Other CRFB Papers
The Hill | September 6, 2013
The last real government shutdowns occurred in the winter of 1995. Two funding gaps that winter resulted in a total of 26 days of hiatus when President Clinton battled it out with Speaker Gingrich and Majority Leader Dole over spending and taxes. While threats of government shutdown raised their head in 2011, 18 years have passed since anyone has really experienced a shutdown.
Forbes | August 21, 2013
Congress has left for its summer recess vacation at home. The President took his at Martha’s Vineyard. Based on legislative achievement, neither can be said to have earned time off. Nevertheless, it’s a good idea for both to depart the wearying, unproductive Washington battleground and rest up for the fall budget challenge.
Both need some relief from the intense frustration and animosity that have become Washington’s hallmarks. Congress, in particular, needs to hear from its constituents at home. The President always looks cool on TV, but in the toughest job on earth, he, too, needs occasional rest and family time.
While they rest and ponder the challenges of the rest of 2013, they will find that none of the problems which they have failed to solve in the first half of the year have not become any easier. Kicking the can down the road, as they have doing, buys some time, but it also makes solutions ultimately more costly and painful.
Because there weren’t many, adding up the successes of the first half of 2013 is easy. After the McConnell-Biden tax compromise that got us past the 2012’s fiscal cliff, our policy makers have done very little. For them it was 7 months of name-calling and blaming their opposition.
Their best effort was a reasonable college loan compromise. A responsible start to tax reform was begun by the chairmen of the Ways and Means and Finance Committees. And, after a confirmation dust-up, the Senate managed a filibuster compromise. For the people, that was pretty thin gruel for 7 months of work.
Just like in the stables, when the job is not done, work begins to pile up. The debt ceiling which reached its limit in May, has been postponed by clever manipulations at Treasury, but it will bite us sometime in the 4th quarter. No progress has been made there. Indeed, other than public statements of no concessions, the matter has hardly been discussed.
September 30 is the deadline for financing the government for Fiscal Year 2014. In its budget, the Senate dismissed the sequester. The House budget etched it in stone. There have been no real efforts to negotiate the differences yet.
No appropriations bills have been enacted, so another set of continuing resolutions will have to suffice, but the same budget differences must be negotiated there. Perhaps the appropriators will be better negotiators than the budgeteers, but there is no evidence of that yet.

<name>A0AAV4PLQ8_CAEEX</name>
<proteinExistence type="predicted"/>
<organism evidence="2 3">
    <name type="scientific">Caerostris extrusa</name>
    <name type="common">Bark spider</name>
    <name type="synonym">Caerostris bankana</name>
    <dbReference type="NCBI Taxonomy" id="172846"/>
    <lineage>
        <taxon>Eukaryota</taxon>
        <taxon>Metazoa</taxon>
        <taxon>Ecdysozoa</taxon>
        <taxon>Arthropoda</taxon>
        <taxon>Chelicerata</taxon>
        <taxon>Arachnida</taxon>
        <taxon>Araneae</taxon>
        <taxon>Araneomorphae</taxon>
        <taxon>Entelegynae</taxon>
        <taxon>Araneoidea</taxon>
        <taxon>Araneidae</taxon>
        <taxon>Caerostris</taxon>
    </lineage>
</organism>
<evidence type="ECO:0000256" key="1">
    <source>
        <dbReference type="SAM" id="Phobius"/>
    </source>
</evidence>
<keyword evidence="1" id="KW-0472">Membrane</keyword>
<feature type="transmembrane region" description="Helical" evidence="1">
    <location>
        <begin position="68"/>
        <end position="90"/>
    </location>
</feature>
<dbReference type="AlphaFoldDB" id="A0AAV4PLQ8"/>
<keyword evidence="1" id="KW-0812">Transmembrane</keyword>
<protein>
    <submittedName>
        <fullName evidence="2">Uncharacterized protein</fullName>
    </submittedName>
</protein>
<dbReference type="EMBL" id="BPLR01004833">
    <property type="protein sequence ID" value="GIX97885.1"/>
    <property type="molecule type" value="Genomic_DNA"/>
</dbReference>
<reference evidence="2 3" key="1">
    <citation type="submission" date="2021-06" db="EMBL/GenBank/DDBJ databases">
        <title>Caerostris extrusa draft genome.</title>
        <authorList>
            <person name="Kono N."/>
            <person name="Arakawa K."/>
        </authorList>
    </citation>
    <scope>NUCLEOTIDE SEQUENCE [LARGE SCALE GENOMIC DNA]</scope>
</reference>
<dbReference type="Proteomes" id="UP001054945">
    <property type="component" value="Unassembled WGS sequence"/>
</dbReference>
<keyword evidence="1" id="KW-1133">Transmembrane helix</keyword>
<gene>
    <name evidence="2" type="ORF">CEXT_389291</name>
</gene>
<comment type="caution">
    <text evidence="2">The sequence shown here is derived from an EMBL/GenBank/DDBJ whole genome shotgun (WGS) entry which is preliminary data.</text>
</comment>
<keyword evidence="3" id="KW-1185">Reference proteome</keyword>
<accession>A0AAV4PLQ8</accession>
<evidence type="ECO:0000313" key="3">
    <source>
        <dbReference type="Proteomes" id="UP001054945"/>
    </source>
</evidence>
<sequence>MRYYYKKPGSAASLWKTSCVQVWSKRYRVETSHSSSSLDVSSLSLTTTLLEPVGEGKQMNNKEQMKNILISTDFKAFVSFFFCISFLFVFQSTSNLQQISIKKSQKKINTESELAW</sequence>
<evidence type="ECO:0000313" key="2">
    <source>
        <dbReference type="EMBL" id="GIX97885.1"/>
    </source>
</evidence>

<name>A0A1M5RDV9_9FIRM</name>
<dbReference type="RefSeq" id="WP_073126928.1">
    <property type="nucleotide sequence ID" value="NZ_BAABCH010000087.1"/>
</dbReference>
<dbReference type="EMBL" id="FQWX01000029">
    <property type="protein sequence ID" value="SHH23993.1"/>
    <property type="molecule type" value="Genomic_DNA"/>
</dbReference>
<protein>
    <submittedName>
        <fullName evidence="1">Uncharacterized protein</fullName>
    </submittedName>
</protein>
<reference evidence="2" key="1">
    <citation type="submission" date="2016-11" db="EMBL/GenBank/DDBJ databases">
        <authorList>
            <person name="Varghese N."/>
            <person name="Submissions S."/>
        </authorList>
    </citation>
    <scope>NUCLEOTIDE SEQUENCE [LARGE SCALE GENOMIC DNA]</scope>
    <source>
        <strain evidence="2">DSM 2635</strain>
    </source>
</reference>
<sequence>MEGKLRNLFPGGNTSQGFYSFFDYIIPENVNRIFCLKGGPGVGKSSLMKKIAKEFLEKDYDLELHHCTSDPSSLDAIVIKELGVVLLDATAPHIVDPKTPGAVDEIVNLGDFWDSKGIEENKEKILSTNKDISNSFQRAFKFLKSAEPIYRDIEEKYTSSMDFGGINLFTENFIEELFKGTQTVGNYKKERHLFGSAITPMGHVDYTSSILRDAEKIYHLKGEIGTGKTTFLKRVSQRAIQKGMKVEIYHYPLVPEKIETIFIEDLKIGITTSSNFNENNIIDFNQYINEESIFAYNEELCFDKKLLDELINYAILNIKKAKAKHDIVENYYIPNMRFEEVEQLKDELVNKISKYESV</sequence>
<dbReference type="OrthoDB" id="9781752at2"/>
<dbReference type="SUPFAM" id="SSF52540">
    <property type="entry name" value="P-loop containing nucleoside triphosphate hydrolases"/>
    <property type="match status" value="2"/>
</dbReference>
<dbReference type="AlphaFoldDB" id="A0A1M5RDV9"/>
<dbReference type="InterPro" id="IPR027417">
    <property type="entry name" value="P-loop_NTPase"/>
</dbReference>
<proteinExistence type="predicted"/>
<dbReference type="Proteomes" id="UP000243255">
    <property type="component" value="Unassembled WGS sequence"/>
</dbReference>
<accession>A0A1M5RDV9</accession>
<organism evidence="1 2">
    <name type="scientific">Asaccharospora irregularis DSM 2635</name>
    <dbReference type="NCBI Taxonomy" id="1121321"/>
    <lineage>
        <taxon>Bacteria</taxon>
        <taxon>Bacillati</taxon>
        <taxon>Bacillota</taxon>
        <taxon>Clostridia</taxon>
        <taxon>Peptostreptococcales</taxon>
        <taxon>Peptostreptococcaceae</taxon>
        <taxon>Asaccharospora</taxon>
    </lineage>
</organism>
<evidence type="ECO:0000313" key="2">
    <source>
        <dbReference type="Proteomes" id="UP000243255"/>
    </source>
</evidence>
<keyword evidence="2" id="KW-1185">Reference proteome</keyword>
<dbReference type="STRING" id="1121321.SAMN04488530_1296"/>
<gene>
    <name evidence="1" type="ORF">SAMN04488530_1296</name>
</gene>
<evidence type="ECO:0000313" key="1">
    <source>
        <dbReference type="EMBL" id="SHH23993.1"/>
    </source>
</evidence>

The sequester poses a similar, but slightly different, problem. Both parties, and nearly all the policy makers, believe it is a thoughtless way to cut expenses. There is general agreement that it must be modified, but no agreement as to how. The Senate insists on wishing it away. The House demands that the total spending reductions be maintained and that other cuts be substituted for the unwise “meat-axe” approach.
Tax reform activity, bravely started, has little chance of success this year, or even next year for that matter. It is highly desirable, but it probably can’t stand on its own feet. Democrats want revenue for “investments.” Republicans want lower tax rates, both corporate and individual.
Even if agreement can be reached on the thorny problems of what preferences to repeal, the question of investments versus rates can only be negotiated in a grand bargain of spending controls and tax reforms. Aware of the problem for many years, the policy makers have repeatedly proved they are unwilling to negotiate that “grand bargain.”
They prefer the “grand delusion” that their team will win the next election. Then they can do the budget their way. Observers with the best prediction records believe that divided government will continue after the 2014 elections. Nevertheless, the grand delusion continues to dominate both parties’ strategic thinking.
So, when the stalwarts at the Capitol and the White House return, fully rested, to face this fall’s version of the fiscal cliff, there is no indication that they are interested in negotiating a long term arrangement. They may be more relaxed after their vacation, but both sides remain adamant as they face a fiscal cliff as difficult as 2012.
The best possible outcome is almost certain be a “small deal” that solves none of the long-term problems. That will keep the can rattling down the road. Perhaps they all need a longer rest. We who must watch the exercise, need one too.
Financial Times | July 23, 2013
Sir, Edward Luce says that “Simpson and Bowles are wrong about the US debt” (July 15) but he gets it wrong describing their position. In reality, Alan Simpson and Erskine Bowles are not as far off from Mr Luce as he implies.
Mr Luce describes the debt as a “medium-term threat”, which is the position of Mr Simpson and Mr Bowles and Fix the Debt as well. Our contention is that the US should put in place now a plan addressing the debt that can be phased in over time. Such an approach would be preferable to the steep sequestration cuts that rightly concern Mr Luce. A long-term, comprehensive approach would also include tax reform and curbing healthcare and retirement costs as Mr Luce admits would be ideal.